On April 12, 2015, Freddie Gray was arrested in Baltimore. Seven days later, he was dead, never having left police custody; the cause of death was a severed spinal cord. It was later revealed that Gray probably sustained serious injuries due to the “rough ride” deliberately inflicted on him by the officers of the Baltimore Police Department, and his death was ruled a homicide by the medical examiner’s office.
It was not lost on many that Gray joined the unfortunately long line of young African American men killed by the police, nor that the circumstances of his death suggested, at the very least, police overreaction and a callous disregard for his life. Public protests followed, as did police and National Guard response, and Baltimore was temporary placed in a state of emergency. Scenes of civil unrest from Baltimore became a regular feature on television news coverage, and many people formed their understanding of the case, the response, and more generally about the city of Baltimore itself from the images included in that coverage.
Unfortunately, television news is one of the worst possible ways to learn about any complex situation. The popular media bias towards oversimplification and the retelling of familiar stories is further distorted by the desire for impressive visuals, so looting and burning buildings, accompanied by unchallenged sound bites from authority figures, are more likely to be featured than considered examinations of the historical and social context, a balanced discussions of the issues, or even footage of local residents doing the kinds of reasonable, helpful things that are necessary to keep a neighborhood, and a city, functioning.
Lights of Baltimore, directed by Sabrina Bouarour and co-produced by Bouarour and St. Louis native Beau Willimon, offers a different view of Baltimore than that offered up by the television news. It’s an advantage that Bouarour is an outsider—she holds a PhD in film from the Sorbonne, and first came to Baltimore as a visiting scholar at Johns Hopkins University—and it also helps that she fell in love with the city during that earlier visit. When she returned to Baltimore following Gray’s death, she was prepared to tell a story about the city that avoids the usual narratives sold again and again in American media, instead offering a more nuanced portrait that got behind the obvious problems to consider the roots of those problems, as well as featuring the strength and beauty of the city and its residents.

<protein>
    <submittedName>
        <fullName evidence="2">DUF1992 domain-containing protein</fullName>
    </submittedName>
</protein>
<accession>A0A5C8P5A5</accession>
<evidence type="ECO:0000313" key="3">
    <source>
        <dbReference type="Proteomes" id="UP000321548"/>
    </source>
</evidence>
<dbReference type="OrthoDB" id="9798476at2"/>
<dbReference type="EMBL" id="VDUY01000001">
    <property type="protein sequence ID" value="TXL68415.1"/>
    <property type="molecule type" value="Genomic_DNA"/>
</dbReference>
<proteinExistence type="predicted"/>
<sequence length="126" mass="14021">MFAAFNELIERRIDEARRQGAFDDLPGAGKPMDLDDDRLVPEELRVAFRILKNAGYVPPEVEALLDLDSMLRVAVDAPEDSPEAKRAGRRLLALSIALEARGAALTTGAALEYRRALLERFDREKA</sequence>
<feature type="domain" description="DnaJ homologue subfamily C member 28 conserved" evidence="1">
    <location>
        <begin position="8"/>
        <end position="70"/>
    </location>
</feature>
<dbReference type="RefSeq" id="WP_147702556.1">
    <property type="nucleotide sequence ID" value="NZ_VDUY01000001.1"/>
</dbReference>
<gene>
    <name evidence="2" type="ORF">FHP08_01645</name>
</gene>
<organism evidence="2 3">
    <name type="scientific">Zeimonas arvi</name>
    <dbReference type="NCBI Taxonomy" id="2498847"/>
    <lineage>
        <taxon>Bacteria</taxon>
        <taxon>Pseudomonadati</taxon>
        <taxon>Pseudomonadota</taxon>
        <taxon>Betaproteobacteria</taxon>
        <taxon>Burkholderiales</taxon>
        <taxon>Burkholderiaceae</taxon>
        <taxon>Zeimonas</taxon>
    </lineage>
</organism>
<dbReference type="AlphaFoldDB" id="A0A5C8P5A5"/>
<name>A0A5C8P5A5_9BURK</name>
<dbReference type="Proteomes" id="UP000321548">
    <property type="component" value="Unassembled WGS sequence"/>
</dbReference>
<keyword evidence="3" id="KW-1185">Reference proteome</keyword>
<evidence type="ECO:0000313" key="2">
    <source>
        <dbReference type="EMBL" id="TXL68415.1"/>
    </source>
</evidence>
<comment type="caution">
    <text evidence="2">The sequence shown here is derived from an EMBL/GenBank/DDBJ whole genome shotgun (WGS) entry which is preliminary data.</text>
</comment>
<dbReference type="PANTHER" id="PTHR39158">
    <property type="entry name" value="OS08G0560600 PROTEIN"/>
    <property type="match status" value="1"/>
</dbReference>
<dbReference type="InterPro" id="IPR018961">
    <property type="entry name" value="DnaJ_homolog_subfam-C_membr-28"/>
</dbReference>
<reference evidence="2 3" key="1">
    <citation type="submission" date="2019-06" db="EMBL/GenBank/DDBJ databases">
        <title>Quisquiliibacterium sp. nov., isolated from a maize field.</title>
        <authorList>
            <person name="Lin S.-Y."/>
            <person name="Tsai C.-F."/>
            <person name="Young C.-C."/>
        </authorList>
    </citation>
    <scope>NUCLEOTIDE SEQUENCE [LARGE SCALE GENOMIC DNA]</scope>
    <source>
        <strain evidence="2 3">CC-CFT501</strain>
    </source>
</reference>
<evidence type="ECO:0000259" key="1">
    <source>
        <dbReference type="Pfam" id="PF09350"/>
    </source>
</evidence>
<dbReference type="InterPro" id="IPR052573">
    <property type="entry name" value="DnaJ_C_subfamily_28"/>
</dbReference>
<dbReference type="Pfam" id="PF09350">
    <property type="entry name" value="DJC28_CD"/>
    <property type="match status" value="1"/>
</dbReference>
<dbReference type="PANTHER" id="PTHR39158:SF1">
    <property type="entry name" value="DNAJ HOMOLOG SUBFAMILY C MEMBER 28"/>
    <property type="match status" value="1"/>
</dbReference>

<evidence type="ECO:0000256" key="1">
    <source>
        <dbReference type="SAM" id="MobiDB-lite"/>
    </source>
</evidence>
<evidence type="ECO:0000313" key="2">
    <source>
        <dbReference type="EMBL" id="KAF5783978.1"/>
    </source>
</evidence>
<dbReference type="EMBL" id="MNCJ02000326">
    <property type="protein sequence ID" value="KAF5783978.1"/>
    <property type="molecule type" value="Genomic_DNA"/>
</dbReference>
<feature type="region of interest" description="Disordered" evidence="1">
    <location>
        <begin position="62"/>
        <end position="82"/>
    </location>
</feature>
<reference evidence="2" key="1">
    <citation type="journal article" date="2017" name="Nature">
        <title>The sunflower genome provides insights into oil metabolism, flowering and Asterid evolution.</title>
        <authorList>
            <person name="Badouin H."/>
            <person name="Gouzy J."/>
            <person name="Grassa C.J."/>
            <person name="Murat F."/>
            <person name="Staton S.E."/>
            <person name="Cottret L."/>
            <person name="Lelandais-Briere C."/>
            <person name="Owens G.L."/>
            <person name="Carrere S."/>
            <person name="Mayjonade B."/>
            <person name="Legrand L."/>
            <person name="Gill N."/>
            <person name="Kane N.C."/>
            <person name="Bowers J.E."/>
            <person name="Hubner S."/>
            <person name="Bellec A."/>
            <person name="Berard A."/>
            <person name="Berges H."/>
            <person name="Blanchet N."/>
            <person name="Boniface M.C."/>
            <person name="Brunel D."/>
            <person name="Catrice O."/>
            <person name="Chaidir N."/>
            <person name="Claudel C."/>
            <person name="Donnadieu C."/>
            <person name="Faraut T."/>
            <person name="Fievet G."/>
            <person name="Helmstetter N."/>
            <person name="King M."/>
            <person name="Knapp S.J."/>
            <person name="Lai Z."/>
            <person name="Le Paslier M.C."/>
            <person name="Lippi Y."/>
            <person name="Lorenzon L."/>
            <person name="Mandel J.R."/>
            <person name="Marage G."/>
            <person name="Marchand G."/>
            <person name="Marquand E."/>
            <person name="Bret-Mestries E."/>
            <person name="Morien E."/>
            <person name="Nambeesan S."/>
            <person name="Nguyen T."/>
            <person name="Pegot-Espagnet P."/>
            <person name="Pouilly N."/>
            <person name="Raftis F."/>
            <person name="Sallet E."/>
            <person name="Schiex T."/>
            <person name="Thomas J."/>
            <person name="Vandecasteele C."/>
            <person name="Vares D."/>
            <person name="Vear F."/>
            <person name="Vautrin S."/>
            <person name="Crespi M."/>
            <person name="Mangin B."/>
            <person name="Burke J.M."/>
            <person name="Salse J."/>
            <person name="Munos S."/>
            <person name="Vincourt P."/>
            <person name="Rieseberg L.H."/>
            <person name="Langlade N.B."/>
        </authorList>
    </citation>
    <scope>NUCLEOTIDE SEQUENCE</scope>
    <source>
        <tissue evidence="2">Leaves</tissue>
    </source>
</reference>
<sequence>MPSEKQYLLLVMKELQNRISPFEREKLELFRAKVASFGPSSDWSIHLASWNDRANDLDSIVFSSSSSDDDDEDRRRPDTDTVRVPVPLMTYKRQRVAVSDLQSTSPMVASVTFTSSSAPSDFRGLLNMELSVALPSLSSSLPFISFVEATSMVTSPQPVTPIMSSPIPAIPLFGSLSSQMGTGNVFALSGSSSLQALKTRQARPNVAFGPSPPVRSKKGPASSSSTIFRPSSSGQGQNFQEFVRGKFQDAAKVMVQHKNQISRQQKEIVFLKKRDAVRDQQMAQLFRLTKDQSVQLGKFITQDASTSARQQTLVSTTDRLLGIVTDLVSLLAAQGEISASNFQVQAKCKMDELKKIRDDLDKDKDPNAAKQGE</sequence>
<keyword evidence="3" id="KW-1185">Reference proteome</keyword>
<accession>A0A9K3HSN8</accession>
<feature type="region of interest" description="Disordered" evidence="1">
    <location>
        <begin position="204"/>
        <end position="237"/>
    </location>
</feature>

Lights of Baltimore begins, Heavenly Creatures style, with a clip from a boosterish 1960s film extolling Baltimore’s merits—among them, that it was America’s sixth largest city and home to its second-busiest port—which raises the obvious question of what happened between then and now. That’s a question that St. Louis residents should be particularly interested in, since we share so much in common with Baltimore. There are no huge mysteries to reveal, however: an interview with history professor Elizabeth Nix points out that the underlying causes of urban riots in the 1960s, as outlined by the Kerner Commission—police behavior, inadequate housing, poor education—remain unsolved problems in Baltimore today.
Rather than address these issues, the city’s response has sometimes resulting in measures that 1) don’t solve the problems, and 2) are considered invasive and oppressive by the very people they are ostensibly meant to benefit. A case in point: the widespread installation of CCTV cameras in some neighborhoods, which Kevin Moore describes as turning his entire neighborhood into one big jail cell. Moore, you may recall, is the person who shot the video of Freddie Gray’s arrest (included in this film), so he’s not unaware of the benefits of visual evidence, just suspicious about whose needs the new cameras are intended to serve. That’s a particularly good question to ask given that the body cameras worn by police, which could provide video evidence regarding any incidents in which they are involved, have a mysterious habit of not being turned on during incidents involving alleged police misconduct.
Bouarour’s primary interest is not in the governing structures of Baltimore, nor in its historic buildings, but in the people who live there and make the city what it is. So, she’s as interested in the dancing of Dimitri Reeves as of the words of any professor, and also includes the kind of documentary footage that could be included in evening news, but seldom is. Case in point—clips of the citizens of Baltimore cleaning up the rubble following a night of unrest, and of community members personally apologizing to shop owners for the damage, and offering to fix it. In the case of Baltimore, and of urban American in general, the battle of images has been far too one-sided. Lights of Baltimore offers one important corrective to the images we’re used to being fed, and I can only hope that more will follow. | Sarah Boslaugh
Lights of Baltimore is available for home viewing through Nov. 22 as a free screening through the SLIFF web site. Further information about SLIFF, including a complete list of films available and viewing options, is also available from the festival web site.